Marriage Counselors Share 30 Mistakes Couples Make

Marriage Counselors Share 30 Mistakes Couples Make

I have a quibble with #14 on the list. It says you’re not supposed to “keep score” in a relationship.

I think I see what they mean, but…. there are times in your life when you’re in a relationship, whether it’s dating, a work relationship, friendship, marriage, whatever type of relationship, where the other person is in fact self-absorbed, selfish, and/or narcissistic, which means, you will start to notice after so many months or years that you are definitely doing most of the giving most of the time but the other person hardly gives back.

When you’re in an imbalanced relationship, you can’t help but start to notice and feel resentful, and that type of relationship is not sustainable. It’s NOT petty or immature to start noticing and getting angry, resentful, or tired of being exploited by another person. That’s actually a normal reaction.

Point 3 below reminds me of a variation of friendships or other non-romantic relationships: when you, for example, call a family member because you’re upset, sad, stressed or angry about X, but the family member uses YOUR phone call about YOUR problem to say something like, “That sounds bad, but let me tell you about MY bad day / week / month / marriage / job problems.”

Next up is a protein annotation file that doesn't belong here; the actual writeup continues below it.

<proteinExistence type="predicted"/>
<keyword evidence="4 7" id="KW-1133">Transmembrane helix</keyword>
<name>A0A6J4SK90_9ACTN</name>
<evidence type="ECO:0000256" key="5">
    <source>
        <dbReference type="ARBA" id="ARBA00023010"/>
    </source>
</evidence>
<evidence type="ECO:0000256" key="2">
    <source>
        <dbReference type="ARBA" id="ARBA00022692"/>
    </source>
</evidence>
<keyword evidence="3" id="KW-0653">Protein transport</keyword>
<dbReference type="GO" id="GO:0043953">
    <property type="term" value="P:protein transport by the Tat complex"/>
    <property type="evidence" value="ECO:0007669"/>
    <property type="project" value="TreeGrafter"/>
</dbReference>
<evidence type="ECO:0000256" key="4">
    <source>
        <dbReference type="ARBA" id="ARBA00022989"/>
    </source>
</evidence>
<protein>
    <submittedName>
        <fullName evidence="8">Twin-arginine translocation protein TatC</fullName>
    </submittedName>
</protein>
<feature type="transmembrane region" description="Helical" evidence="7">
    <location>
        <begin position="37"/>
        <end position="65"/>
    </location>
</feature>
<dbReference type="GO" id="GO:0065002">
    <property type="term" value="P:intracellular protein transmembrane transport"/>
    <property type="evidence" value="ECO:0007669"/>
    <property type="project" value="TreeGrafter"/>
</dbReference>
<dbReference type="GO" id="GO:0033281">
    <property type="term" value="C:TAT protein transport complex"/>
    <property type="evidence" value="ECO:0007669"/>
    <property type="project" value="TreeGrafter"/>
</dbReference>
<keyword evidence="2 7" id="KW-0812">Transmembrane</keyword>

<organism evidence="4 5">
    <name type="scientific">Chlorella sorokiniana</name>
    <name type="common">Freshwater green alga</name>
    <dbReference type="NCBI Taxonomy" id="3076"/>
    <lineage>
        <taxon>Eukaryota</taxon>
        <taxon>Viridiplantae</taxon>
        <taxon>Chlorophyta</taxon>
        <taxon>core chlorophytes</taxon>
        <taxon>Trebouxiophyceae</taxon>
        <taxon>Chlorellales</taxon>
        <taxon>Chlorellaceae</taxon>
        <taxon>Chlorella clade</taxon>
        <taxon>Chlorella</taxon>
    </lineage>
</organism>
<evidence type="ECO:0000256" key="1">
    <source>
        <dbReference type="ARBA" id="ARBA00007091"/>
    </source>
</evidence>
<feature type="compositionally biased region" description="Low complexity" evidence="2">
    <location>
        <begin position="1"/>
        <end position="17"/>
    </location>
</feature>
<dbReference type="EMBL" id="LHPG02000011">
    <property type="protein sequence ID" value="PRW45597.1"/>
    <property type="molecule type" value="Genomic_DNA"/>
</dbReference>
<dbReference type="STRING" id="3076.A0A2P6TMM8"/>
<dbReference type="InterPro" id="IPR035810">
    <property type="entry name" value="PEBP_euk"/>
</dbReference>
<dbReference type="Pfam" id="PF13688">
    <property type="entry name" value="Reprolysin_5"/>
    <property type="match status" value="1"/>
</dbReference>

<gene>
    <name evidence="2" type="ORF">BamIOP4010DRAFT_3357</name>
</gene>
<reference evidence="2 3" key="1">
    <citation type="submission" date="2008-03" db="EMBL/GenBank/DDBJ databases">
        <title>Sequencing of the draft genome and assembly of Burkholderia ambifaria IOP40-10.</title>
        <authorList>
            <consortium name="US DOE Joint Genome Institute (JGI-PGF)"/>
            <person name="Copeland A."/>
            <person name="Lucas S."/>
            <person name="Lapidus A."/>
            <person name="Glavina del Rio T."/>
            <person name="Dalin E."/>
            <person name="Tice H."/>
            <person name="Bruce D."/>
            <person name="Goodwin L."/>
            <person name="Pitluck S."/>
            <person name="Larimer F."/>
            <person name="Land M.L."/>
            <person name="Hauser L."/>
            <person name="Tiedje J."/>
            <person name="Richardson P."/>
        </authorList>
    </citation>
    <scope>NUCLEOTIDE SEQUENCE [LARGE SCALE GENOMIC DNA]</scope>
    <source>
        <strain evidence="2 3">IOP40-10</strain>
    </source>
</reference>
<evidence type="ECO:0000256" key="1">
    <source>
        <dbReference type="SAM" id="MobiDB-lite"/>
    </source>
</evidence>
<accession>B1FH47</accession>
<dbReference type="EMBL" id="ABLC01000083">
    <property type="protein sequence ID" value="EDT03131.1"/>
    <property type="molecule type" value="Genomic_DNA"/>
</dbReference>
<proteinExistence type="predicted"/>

And before you know it, you end up listening to THEM talk about THEIR problem for an hour and a half, when you phoned them seeking a sounding board or empathy for YOUR problem.

I’ve had numerous friends and family over my life pull that on me, and it’s totally infuriating.

I was too bashful for years to do anything about it, but a few years ago, when one of my Aunts tried pulling something similar on me – she tried to commandeer the phone call to make it all about HER.

I listened to a moment for her to talk about her, I made a brief comment about “oh, I’m sorry to hear about that,” but then I said, “but anyway, like I was saying to you a moment ago, I’m upset lately, because blah blah blah…” (I pivoted the phone call BACK TO ME).

I didn’t let this Aunt, who is notorious for hijacking of conversations to turn it all back to her and her life, to get away with it yet again.